Solar power

The applications are diverse and date back millennia.

In Europe, farmers used elaborate field orientation and thermal mass to increase crop yields during the Little Ice Age.

Solar power generally describes technologies that convert sunlight into electricity and in some cases thermal or mechanical power.

This is the first known example of a solar powered mechanical device.

The progeny of these early developments are concentrating solar power plants.

This breakthrough marked a fundamental change in how power is generated.

Prices on the other hand have fallen from $300 per watt to less than $3 per watt.

The diversity of form and long history of solar energy are manifest in a wide variety of applications.

Some classifications of solar technology are active, passive, direct and indirect.

Passive solar systems use non-mechanical techniques of controlling, converting and distributing sunlight into usable outputs such as heating, lighting, cooling or ventilation.

Direct solar generally refers to technologies or effects that involve a single conversion of sunlight which results in a usable form of energy.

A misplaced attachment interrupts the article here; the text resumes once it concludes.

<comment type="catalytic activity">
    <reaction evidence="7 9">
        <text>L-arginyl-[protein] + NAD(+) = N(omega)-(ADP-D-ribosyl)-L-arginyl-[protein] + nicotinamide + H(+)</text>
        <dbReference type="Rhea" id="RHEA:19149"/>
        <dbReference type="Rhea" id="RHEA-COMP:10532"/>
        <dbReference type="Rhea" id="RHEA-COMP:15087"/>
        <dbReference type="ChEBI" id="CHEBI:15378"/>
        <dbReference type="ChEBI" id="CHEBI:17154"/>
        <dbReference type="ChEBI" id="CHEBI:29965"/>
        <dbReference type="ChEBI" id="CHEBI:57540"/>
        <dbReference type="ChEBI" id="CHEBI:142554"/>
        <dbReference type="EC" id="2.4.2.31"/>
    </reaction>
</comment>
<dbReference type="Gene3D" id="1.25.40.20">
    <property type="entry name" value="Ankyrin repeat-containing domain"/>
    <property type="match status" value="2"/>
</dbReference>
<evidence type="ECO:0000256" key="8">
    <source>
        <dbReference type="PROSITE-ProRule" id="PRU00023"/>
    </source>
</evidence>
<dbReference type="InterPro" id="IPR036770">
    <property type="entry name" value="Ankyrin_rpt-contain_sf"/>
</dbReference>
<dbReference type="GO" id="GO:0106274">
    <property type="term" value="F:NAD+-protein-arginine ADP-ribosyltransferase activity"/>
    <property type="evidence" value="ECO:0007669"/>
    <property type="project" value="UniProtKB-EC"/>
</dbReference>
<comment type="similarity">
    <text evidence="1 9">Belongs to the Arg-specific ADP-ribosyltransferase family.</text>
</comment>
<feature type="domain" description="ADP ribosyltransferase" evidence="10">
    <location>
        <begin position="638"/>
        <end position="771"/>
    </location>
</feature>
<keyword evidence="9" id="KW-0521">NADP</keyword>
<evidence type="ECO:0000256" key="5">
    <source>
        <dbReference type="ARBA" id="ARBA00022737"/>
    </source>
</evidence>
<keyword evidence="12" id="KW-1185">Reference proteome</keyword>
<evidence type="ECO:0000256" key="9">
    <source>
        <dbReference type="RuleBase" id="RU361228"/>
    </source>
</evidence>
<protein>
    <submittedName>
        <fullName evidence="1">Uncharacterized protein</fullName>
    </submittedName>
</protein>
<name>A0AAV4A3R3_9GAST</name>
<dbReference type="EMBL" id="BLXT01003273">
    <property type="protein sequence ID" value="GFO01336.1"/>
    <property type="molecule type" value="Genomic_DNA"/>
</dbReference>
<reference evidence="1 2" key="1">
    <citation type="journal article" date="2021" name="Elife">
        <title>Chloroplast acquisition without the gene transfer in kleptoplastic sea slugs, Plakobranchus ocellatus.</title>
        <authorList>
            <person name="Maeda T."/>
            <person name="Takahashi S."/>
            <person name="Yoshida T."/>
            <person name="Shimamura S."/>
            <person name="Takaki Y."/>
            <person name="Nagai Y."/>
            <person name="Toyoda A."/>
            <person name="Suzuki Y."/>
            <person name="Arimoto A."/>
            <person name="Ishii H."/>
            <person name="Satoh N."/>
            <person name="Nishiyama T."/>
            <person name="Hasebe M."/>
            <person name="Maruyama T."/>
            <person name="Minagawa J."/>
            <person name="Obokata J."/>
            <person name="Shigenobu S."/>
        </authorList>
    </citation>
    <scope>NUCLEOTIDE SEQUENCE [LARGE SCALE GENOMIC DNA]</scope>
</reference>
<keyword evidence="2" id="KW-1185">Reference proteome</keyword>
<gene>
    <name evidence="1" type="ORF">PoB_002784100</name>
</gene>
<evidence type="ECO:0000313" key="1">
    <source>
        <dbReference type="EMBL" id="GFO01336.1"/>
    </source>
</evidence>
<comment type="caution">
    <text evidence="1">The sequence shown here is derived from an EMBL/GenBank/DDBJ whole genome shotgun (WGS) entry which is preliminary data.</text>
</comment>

A solar cell or photovoltaic cell is a device that converts light into electricity using the photovoltaic effect.

One cost effective use has been in very low-power devices such as calculators with LCDs.

A third use has been in powering orbiting satellites and spacecraft.

The panels should be mounted perpendicular to the arc of the sun to maximize usefulness.

However, these solar panels may also be used to charge batteries or other energy storage device.

Total peak power of installed PV is around 6,000 MW as of the end of 2006.

Declining manufacturing costs (dropping at 3 to 5% a year in recent years) are expanding the range of cost-effective uses.